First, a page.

gcse year 10 help

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zeam26
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hey everyone, im a year 10 average student. not smart not dumb set 2 with a few 3's type of level out of 5. i just took ppe's with upcoming mocks at the end of the year. no matter how hard i revise i can never remember any of it even when i get in early a hour before a exam, and dont have all the time in the world to keep going over it. the subjects that are my main concern are computer science(ocr j277), economics (ocr) history (exam board not sure) and science (pearson edexcel foundation) not in any order- i do past papers flash cards everything it dosent stick with me. any help please ??
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SagaciousSag
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What types of things do you put on your flashcards? If they have too much information, the content will be difficult to remember. Are your notes for each subject sufficient so that you can make efficient flashcards?

You could also try techniques like mindmaps and blurting if you wish. See how they work for you. Online resources like Seneca, freesciencelessons and Cognito might also be useful for the sciences in particular, as well as your textbook for additional questions.

For history revision, make sure you take as many notes as you can to gather an understanding, and create resources at home. Timelines and tables are good, as well as mindmaps. Then, complete practice questions using socio-historical context and get your teacher to mark them. Own knowledge is an essential part of GCSE History, so anything (even mnemonics) to remember key dates, important names and the gist of life in the past is valuable.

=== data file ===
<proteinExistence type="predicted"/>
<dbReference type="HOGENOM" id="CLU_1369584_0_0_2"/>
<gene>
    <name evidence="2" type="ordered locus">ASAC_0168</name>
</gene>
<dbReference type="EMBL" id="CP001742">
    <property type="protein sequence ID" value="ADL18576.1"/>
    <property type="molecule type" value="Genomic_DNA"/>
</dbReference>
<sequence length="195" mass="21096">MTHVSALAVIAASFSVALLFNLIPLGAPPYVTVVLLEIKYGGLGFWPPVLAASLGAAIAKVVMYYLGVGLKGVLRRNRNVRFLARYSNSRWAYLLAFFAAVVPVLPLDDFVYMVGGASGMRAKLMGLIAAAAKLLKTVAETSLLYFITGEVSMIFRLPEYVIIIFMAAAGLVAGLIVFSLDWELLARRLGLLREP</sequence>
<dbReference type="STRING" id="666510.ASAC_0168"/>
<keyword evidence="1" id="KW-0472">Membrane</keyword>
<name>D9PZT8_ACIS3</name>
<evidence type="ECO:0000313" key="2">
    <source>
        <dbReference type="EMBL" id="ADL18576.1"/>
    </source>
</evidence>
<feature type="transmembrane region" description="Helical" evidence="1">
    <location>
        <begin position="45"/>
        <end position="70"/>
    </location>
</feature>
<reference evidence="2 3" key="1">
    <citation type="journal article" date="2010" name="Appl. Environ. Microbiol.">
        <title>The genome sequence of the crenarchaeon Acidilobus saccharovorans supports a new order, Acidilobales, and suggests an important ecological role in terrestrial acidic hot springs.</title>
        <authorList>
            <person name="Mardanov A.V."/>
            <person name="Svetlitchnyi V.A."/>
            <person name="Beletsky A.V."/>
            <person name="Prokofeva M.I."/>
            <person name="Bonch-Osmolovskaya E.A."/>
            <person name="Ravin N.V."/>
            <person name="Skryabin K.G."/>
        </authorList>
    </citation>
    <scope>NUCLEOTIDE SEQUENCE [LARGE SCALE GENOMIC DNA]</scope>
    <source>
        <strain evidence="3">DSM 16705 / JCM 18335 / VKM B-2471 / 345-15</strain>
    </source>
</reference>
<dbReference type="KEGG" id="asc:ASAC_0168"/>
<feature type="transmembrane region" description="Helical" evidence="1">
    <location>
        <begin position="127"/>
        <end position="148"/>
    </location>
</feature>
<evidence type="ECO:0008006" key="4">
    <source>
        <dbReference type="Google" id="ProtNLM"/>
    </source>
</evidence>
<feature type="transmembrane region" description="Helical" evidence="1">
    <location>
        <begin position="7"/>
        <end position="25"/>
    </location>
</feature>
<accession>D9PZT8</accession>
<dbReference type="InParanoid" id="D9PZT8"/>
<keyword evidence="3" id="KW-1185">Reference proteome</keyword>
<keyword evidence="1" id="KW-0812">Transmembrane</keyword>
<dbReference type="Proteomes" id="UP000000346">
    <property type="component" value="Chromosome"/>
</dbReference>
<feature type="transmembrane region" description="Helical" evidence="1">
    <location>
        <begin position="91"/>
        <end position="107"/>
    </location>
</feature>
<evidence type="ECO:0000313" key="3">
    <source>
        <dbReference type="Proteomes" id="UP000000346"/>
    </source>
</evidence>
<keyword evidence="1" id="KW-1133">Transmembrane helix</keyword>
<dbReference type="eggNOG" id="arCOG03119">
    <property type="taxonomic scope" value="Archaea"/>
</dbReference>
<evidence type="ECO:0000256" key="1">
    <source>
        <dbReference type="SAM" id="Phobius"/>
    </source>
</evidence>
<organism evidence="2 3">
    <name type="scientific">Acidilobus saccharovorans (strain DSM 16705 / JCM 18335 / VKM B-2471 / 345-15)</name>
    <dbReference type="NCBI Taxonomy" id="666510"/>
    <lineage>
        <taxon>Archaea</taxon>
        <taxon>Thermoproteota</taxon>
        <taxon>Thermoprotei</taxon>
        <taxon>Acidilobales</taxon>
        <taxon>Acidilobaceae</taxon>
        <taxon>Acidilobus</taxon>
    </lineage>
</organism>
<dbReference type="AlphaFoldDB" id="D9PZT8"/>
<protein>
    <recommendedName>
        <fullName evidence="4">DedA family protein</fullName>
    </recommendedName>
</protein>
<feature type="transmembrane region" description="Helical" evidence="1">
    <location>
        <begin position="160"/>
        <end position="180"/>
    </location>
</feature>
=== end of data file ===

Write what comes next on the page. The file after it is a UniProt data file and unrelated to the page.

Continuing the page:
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zeam26
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(Original post by SagaciousSag)
What types of things do you put on your flashcards? If they have too much information, the content will be difficult to remember. Are your notes for each subject sufficient so that you can make efficient flashcards?

You could also try techniques like mindmaps and blurting if you wish. See how they work for you. Online resources like Seneca, freesciencelessons and Cognito might also be useful for the sciences in particular, as well as your textbook for additional questions.

For history revision, make sure you take as many notes as you can to gather an understanding, and create resources at home. Timelines and tables are good, as well as mindmaps. Then, complete practice questions using socio-historical context and get your teacher to mark them. Own knowledge is an essential part of GCSE History, so anything (even mnemonics) to remember key dates, important names and the gist of life in the past is valuable.
i put key words on flashcards but seem to forget EVERYTHING in 2 days even if i go through them and remember the day before its weird as im not behind i pass everything but science. will try those methods though thank you !
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jamsparkle